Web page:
Pep Talk from Sandy Hall
It’s the last day of NaNoWriMo! Woohoo!
You have a word deficit; oh, no! (Or maybe you don’t. I don’t know your life. But you might just find something useful in this post anyway, so read on.)
At this point in the writing process, sometimes it seems like the only way to push through to the end is to lock yourself away in a cave somewhere, a Fortress of Write-itude, and not come out until midnight on December 1st. I totally understand that instinct, I really do. I’ve been there myself many times. If you have that kind of fortitude and you can manage it, more power to you.
But if you can’t, I am here to give you permission to take a break. Round off those next hundred words and walk away for a little while; even if you just wander to the fridge and eat some ice cream out of the carton. If that’s all the break you need, crack your knuckles and get back to it. If you need more than that, you have my permission give yourself more time.
Some people might want to take a run or listen to music or go for a drive. Or perhaps a combination of all three.
I want to remind you, before you protest that there isn’t any time for a stupid break, that sometimes inspiration can be found in the strangest of places.
For me, personally, I like to watch an episode of a sitcom as a break. I promise it’s not because I’m a big fan of laugh tracks. I’ve found over the years that certain episodes can be inspirational and can actually help me break out of a writing slump. I have a bunch that I come back to time after time, because each one teaches a different lesson about writing and character. Don’t believe me? Here’s my list.
Three Days of Snow (How I Met Your Mother, S.4 Ep. 13)
This episode messes around with time in the best way possible; you never know which of the three days of snow you’re watching until the end. It’s a lesson that sometimes it’s good to mix things up a little and keep your audience guessing and engaged.
Pepperwood (New Girl, S.2 Ep. 14)
Not only does this episode feature main character Jess teaching a course about writing, it’s also a great portrayal of how you can up the stakes in different ways. Her friend Nick honestly believes that Jess is in trouble and in trying to “save” her, he gets himself in deeper trouble.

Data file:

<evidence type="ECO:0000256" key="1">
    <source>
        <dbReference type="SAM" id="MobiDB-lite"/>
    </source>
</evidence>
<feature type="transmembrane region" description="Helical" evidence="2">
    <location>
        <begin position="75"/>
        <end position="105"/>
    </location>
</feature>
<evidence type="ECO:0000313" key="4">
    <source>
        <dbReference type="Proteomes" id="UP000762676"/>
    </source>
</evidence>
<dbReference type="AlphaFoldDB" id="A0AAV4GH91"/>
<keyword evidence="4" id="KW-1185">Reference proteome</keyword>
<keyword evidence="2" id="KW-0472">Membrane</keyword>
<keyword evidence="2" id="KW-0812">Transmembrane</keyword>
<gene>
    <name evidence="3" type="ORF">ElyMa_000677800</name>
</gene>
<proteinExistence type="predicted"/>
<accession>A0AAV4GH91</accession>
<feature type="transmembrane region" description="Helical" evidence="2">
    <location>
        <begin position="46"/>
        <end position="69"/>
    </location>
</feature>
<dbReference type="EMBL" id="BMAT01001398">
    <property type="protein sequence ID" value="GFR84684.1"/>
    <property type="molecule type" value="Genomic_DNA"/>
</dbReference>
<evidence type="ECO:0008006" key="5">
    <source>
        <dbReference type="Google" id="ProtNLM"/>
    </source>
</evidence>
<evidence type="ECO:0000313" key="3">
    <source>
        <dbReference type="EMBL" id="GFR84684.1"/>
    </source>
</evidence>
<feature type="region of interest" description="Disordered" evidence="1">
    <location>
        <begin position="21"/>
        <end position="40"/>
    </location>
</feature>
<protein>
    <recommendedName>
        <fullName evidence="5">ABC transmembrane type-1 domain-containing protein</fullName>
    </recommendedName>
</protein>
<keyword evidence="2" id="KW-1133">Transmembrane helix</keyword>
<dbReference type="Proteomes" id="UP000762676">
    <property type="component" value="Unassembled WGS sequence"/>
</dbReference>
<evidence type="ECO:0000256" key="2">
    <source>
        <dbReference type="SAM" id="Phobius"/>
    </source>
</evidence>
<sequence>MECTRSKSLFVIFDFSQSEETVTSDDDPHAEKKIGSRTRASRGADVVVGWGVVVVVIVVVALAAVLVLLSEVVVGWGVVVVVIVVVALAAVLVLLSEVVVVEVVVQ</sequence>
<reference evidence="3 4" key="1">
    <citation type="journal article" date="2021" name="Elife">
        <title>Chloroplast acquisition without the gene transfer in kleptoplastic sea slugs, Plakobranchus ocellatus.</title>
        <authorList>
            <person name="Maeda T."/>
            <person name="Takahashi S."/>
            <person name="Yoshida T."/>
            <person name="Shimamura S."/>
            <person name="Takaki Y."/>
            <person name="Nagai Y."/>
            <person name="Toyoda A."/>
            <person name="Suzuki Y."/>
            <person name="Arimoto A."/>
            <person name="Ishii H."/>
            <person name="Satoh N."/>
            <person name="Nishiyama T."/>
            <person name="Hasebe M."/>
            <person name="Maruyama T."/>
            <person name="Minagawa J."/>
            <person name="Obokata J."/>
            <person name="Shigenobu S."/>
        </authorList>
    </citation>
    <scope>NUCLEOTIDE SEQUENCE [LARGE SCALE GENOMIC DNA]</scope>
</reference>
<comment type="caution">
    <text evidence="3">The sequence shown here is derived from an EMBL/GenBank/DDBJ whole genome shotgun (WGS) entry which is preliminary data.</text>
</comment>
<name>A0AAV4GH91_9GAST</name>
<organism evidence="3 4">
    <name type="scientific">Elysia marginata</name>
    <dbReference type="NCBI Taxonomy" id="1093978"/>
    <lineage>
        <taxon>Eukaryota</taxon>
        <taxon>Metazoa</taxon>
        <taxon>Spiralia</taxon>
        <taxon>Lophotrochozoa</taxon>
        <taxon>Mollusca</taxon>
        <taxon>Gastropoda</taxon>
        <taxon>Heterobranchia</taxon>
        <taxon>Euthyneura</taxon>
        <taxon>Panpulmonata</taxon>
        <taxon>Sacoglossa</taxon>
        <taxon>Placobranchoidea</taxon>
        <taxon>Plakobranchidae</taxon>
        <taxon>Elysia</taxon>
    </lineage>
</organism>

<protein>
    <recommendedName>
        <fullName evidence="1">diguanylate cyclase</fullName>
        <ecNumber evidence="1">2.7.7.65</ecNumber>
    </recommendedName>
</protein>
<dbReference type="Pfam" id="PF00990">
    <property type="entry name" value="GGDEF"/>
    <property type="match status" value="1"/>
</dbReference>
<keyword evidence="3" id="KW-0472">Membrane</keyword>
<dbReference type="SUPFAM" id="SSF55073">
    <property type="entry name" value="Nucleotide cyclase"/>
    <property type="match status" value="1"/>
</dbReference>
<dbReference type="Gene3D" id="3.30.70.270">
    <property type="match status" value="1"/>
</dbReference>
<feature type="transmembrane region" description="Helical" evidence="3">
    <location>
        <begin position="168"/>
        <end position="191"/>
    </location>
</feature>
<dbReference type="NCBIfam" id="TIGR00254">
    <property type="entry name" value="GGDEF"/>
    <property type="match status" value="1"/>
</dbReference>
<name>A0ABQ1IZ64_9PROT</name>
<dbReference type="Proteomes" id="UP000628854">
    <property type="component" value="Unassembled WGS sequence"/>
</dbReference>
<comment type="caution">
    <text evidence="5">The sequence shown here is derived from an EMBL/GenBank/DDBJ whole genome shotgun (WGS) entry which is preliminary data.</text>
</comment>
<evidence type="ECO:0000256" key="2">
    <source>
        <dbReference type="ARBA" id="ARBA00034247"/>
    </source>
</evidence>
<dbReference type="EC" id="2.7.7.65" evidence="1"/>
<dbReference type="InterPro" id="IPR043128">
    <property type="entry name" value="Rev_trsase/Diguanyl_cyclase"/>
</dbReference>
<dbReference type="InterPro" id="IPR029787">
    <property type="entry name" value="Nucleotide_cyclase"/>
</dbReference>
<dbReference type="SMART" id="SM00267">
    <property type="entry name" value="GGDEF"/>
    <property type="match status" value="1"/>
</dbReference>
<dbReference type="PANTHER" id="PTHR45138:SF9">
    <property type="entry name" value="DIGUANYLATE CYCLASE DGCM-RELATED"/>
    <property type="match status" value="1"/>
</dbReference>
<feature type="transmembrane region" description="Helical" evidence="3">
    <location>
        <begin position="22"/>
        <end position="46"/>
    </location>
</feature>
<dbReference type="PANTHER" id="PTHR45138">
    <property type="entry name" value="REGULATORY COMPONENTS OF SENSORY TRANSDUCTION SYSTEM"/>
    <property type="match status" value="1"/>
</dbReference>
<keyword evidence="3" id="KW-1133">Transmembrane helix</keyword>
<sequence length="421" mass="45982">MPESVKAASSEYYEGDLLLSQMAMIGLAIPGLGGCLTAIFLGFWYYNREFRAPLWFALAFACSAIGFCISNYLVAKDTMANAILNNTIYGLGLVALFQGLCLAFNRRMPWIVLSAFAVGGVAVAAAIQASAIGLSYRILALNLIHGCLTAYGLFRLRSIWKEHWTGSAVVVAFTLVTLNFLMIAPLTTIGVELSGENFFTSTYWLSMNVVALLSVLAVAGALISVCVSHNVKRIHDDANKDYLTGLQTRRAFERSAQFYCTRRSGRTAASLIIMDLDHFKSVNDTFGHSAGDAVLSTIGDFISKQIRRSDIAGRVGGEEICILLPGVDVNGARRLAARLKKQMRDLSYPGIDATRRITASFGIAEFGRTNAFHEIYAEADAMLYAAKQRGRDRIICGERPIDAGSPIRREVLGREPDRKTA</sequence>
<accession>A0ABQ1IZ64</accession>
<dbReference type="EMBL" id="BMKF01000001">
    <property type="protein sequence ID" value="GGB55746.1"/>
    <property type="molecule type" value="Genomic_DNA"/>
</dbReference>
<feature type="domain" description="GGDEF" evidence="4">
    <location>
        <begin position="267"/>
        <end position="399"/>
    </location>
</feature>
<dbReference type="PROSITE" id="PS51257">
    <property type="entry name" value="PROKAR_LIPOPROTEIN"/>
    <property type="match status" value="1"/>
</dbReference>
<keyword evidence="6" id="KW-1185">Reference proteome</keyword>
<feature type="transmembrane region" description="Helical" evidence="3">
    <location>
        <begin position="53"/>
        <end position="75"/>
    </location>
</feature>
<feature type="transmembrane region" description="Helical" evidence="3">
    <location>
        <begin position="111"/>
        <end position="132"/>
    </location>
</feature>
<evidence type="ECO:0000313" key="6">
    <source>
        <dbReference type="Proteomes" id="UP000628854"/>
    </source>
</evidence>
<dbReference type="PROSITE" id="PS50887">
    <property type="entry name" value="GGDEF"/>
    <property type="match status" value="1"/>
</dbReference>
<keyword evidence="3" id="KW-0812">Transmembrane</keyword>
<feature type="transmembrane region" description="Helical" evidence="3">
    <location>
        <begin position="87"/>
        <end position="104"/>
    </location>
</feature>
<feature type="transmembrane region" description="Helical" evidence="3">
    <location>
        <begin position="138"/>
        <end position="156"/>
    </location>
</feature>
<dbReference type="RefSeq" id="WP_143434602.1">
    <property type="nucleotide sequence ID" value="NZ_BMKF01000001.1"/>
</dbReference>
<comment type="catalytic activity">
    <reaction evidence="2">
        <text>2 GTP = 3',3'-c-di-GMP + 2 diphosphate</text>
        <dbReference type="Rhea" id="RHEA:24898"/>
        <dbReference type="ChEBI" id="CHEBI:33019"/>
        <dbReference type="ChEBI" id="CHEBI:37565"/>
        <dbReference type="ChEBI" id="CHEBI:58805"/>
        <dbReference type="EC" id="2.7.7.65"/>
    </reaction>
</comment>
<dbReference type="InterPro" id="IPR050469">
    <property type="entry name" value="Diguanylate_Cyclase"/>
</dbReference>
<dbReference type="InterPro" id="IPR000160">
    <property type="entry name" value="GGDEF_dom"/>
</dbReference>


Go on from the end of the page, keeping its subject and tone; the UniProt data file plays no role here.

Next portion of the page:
Double-Edged Sword (30 Rock, S.5 Ep. 14)
Sometimes you just need to lock your characters in a room (or a plane which is what happens in this episode) and make them sweat it out for better or for worse.
The Fight (Parks and Recreation, S.3 Ep. 13)
Then there are other times where you need to get all of your characters drunk and let chaos reign.
(Super weird that these are all episode 13 or 14 of their respective season’s. Makes me wonder if the two-thirds point of the story is where writers really hit their stride. Something else to motivate you as you finish up.)
I am fully aware that some of these lessons are a bit of a stretch, but guess what? They really have helped me in these ways. I love watching a twenty-minute nugget of writing inspiration that has the bonus of making me laugh and leaving me feeling less stressed out about everything.
So here’s your permission to take a break and go looking for inspiration. (Or even just take a break. Period. You have my permission to do that, too.)
And if your search leads you to your Netflix queue, I need you to promise me one thing: when they ask if you’re still watching after a couple of episodes, say no and get back to work!
Because seriously, even though I don’t want you to lock yourself in a cave, the fact is the month is almost over and you have a novel to finish.
Now get to it!